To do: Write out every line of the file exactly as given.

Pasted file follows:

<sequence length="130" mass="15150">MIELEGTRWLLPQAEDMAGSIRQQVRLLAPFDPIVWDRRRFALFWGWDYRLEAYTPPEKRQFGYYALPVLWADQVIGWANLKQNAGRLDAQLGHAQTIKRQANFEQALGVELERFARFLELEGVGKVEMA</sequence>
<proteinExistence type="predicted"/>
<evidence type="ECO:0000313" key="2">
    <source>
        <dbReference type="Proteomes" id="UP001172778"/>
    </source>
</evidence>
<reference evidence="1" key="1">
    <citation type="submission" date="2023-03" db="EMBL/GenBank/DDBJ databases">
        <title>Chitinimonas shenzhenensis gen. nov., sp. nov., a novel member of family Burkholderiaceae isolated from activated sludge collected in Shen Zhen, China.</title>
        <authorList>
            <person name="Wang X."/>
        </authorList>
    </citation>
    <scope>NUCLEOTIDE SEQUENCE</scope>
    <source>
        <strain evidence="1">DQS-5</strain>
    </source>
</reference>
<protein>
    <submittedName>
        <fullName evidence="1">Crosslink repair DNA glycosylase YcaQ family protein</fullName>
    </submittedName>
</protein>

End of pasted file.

<sequence length="130" mass="15150">MIELEGTRWLLPQAEDMAGSIRQQVRLLAPFDPIVWDRRRFALFWGWDYRLEAYTPPEKRQFGYYALPVLWADQVIGWANLKQNAGRLDAQLGHAQTIKRQANFEQALGVELERFARFLELEGVGKVEMA</sequence>
<proteinExistence type="predicted"/>
<evidence type="ECO:0000313" key="2">
    <source>
        <dbReference type="Proteomes" id="UP001172778"/>
    </source>
</evidence>
<reference evidence="1" key="1">
    <citation type="submission" date="2023-03" db="EMBL/GenBank/DDBJ databases">
        <title>Chitinimonas shenzhenensis gen. nov., sp. nov., a novel member of family Burkholderiaceae isolated from activated sludge collected in Shen Zhen, China.</title>
        <authorList>
            <person name="Wang X."/>
        </authorList>
    </citation>
    <scope>NUCLEOTIDE SEQUENCE</scope>
    <source>
        <strain evidence="1">DQS-5</strain>
    </source>
</reference>
<protein>
    <submittedName>
        <fullName evidence="1">Crosslink repair DNA glycosylase YcaQ family protein</fullName>
    </submittedName>
</protein>